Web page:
The dining room was used for all family meals, while the help ate in the kitchen.

FEATURES

The mantel is oak and its incised carvings show Eastlake influence. It also is machine made and was ordered from a catalogue.

Anecdote: After the house was purchased by the City and before restoration began, security was a great problem. A man was hired to come by and check on the house at odd hours, day and night. One day he arrived and found this mantel sitting by the front door in the entry. It had been carefully pried away from the wall, and evidentially the thief had gone off to find a truck. The mantel was replaced in the dining room and security measures increased.

The coal basket in the fireplace is on wheels and can be rolled out for cleaning.

This might be a good place to point out the very wide baseboards and moldings and the picture rail, as two paintings in this room are hung properly from it.

The most unique feature of the room is the original wallpaper still in use. It has an overall floral pattern of peonies, and the pattern conveys the same impression as the hall paper. It was no doubt much lighter to begin with, but years of coal fires and gas and kerosene lamps have darkened it. It has held up very well. The only thing that will ruin it is the oil from people’s hands that can't resist touching it.

The three-sided bay adds interest to the shape of the room.

FURNISHINGS

Another combination gas and electric fixture hangs in this room.

By the door to the butler's pantry is another paper mach plate hand painted with pansies - a favorite Victorian craft item.

The tall, carved walnut cupboard is European in origin and was donated by Marcel's Antiques. They wanted the piece to stay in Fresno because the motifs were so appropriate--grapes and figs.

On the cupboard is a Staffordshire tea service dating back to the 1850's. It is very Victorian in feeling because of the shapes of the pieces, the embossed designs in the body of the clay, as well as the hand-painted flowers scattered about. Please note the waste bowl into which cool tea was emptied before the cup was refilled; the sugar bowl also seems very large and out of proportion to the rest of the pieces. But people in those days used lots of sugar and the sugar bowl was ample.

The ceramic plant stand and jardinière hold a parlor palm (neanthe bella), and on the floor beneath then is a ribbon fern. Ferns as a species are older than the dinosaurs, and this variety of fern is one of the very oldest ferns identified through fossil remains. Both the fern and palm do well in low light.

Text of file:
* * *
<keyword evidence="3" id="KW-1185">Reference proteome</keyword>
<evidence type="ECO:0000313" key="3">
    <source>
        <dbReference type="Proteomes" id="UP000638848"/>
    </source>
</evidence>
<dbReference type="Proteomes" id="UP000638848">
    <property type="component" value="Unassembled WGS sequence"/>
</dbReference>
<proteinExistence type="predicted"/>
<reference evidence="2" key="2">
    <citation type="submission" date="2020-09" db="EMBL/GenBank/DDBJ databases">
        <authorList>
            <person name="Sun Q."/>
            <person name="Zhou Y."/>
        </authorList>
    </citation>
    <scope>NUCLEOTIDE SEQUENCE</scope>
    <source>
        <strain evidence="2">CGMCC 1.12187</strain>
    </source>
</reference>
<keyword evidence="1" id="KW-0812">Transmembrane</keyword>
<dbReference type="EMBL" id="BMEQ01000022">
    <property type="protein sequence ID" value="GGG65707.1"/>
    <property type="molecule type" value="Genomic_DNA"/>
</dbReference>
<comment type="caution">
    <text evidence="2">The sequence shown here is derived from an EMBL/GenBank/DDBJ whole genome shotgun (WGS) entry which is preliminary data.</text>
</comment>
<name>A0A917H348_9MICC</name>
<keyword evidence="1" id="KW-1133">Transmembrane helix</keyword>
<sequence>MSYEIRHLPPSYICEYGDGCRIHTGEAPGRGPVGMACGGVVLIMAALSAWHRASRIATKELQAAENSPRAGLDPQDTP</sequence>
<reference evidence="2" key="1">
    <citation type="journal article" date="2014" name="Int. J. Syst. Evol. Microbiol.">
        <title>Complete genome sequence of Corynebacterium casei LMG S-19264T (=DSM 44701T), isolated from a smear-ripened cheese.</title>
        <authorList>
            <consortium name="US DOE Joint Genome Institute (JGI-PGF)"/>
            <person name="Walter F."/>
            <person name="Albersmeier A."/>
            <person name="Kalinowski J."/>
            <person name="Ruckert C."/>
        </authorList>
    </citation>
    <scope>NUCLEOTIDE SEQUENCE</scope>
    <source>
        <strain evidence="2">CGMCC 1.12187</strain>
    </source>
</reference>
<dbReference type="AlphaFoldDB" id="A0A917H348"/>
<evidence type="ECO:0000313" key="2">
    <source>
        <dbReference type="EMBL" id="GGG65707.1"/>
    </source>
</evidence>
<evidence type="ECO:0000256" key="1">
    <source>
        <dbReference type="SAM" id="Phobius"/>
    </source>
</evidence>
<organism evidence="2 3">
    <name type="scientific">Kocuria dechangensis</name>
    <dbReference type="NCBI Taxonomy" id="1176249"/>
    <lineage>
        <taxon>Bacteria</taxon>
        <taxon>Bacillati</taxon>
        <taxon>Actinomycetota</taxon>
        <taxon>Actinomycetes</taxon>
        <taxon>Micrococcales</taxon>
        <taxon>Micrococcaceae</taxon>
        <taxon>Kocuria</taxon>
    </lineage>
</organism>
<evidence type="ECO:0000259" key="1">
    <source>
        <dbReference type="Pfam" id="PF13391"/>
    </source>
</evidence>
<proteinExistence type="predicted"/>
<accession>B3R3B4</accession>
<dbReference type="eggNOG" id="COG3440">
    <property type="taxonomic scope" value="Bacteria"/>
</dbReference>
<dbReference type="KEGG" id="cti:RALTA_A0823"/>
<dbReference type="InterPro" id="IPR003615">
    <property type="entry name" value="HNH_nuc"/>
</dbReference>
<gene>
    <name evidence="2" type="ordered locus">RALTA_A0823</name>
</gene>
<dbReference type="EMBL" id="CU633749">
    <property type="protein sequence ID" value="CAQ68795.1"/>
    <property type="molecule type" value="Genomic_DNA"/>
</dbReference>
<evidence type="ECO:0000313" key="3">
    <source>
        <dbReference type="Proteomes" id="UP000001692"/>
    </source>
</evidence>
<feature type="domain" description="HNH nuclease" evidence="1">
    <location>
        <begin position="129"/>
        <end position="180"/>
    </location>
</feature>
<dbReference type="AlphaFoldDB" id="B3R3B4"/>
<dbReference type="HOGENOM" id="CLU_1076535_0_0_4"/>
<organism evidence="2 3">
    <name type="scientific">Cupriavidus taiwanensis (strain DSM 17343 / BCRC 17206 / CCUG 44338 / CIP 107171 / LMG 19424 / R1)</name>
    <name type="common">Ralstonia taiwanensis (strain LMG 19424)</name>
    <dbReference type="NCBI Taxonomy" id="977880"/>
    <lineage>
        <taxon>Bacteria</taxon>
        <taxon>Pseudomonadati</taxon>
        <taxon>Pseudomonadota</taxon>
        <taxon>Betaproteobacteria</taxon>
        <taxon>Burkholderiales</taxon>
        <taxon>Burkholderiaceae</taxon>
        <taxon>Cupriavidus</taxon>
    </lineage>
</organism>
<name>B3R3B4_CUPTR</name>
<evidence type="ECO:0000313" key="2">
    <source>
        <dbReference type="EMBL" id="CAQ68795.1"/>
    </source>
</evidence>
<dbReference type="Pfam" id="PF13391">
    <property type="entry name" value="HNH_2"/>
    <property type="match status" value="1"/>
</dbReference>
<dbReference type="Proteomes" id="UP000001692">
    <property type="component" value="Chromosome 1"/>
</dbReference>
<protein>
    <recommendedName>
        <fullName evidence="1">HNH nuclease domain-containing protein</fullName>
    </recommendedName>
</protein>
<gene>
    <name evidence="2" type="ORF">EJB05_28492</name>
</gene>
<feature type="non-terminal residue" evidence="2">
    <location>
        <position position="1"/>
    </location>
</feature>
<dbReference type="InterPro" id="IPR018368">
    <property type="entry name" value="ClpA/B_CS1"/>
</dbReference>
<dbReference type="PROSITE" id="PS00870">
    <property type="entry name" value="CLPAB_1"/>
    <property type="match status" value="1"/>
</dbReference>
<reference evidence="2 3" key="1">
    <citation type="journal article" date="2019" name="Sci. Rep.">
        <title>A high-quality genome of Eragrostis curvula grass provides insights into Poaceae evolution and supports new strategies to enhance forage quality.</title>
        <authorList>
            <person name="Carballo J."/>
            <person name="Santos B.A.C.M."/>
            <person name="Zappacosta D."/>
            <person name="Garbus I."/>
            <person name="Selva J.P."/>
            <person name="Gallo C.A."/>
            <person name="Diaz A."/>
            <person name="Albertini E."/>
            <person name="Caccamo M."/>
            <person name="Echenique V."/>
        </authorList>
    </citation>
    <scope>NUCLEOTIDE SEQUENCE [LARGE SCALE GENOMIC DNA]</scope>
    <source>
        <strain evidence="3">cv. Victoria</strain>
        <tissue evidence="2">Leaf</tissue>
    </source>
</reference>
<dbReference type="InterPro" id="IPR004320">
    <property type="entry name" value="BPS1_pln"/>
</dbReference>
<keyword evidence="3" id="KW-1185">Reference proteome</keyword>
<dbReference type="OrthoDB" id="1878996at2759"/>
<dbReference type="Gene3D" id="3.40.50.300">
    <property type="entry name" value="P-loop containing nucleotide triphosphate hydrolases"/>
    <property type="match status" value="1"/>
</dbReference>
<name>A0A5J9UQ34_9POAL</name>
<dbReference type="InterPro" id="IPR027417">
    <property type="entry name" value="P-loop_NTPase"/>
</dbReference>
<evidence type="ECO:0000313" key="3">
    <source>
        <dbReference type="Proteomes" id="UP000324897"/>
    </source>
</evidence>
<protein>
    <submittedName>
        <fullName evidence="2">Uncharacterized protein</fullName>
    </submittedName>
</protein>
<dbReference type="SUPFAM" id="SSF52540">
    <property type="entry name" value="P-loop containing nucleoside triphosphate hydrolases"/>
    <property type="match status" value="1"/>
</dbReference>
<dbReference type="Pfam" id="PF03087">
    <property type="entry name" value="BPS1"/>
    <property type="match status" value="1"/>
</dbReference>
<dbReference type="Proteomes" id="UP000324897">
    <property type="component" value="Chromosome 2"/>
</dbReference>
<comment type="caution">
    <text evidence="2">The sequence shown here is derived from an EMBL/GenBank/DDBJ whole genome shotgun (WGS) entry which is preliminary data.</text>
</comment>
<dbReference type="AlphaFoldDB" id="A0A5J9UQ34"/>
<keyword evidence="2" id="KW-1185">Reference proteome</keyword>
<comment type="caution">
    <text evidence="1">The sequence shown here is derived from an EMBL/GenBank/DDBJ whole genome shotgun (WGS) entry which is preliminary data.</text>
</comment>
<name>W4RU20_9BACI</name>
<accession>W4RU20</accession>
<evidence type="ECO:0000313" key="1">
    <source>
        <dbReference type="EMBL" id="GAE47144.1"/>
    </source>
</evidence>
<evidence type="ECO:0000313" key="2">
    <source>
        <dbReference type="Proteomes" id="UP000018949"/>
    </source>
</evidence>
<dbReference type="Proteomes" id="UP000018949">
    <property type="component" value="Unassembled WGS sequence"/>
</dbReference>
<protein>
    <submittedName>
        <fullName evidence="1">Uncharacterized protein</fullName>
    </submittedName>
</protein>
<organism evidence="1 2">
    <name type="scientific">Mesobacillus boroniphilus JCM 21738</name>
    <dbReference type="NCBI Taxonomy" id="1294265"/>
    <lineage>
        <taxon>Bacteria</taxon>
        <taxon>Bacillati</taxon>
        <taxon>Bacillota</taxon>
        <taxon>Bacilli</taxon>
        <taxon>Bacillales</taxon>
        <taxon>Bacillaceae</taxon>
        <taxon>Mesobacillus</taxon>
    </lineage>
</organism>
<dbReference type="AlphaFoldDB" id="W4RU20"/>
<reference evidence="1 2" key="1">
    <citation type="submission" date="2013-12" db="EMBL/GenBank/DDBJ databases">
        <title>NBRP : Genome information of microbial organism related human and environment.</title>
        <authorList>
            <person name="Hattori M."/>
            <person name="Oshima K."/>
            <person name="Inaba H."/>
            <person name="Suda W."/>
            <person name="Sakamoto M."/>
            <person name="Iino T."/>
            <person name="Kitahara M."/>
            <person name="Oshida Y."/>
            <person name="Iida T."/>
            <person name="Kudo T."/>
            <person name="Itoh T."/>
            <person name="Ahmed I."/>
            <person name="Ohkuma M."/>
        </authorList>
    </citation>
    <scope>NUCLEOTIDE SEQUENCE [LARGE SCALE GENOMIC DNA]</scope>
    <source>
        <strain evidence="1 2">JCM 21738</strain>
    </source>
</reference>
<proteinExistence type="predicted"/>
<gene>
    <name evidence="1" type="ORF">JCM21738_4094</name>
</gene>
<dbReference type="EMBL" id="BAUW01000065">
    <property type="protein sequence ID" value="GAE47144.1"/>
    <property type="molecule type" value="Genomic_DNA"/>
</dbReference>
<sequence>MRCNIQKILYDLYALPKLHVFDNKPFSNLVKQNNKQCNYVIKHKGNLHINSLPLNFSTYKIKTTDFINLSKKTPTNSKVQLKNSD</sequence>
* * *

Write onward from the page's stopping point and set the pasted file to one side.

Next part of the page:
The dining table is oak with claw feet and two leaves. The four dining chairs feature pressed backs.

The mahogany sideboard C. 1360 may be English

On the table to the right of the fireplace is a pure silk velvet throw. It is beautiful and may be the only example of this fine quality fabric that we see. On it is placed pressed glass compote containing a dried arrangement flowers, and a Brittania Metal crumb set used to "crumb the table before the dessert course. Above the table hang two decorative hand-painted plates.

The mantelshelves contain assorted pieces old pressed glass, an octagonal hand-painted Japanese bowl, a cup and saucer hand painted in Japan with a very unusual owl design, and a set of four cups and saucers.

The dining table is set as for a family meal and the soup course is being served. The dinnerware is Ridgeway's semi-porcelain "Carleton pattern, made in the 1380's, and the pink and brown colors are perfect for the dining room color scheme. The water pitcher and glasses are pressed glass everyday ware. A glass spooner holds teaspoons. The castor set holds condiments--vinegar, oil, mustard, salt and pepper--and could be easily passed. At each place is an individual salt with tiny spoon. The round, covered butter dish would contain a round of butter with an embossed pattern on top made by a wooden butter stamp such as we have in the kitchen. The carving Set in a silver rack is ready for the meat course. The cut glass relish dish and pickle fork and the tablecloth and heavy damask napkins monogrammed "M" complete the table setting.

On the sideboard are a pair of flat back ceramic figures, a silver tea service and tray, a metal and glass compote holding plaster mints, and a cake on a pressed glass cake stand.

We hope you enjoyed your visit in our dining room, please follow our docent upstairs and into the Masters Bed Room.

top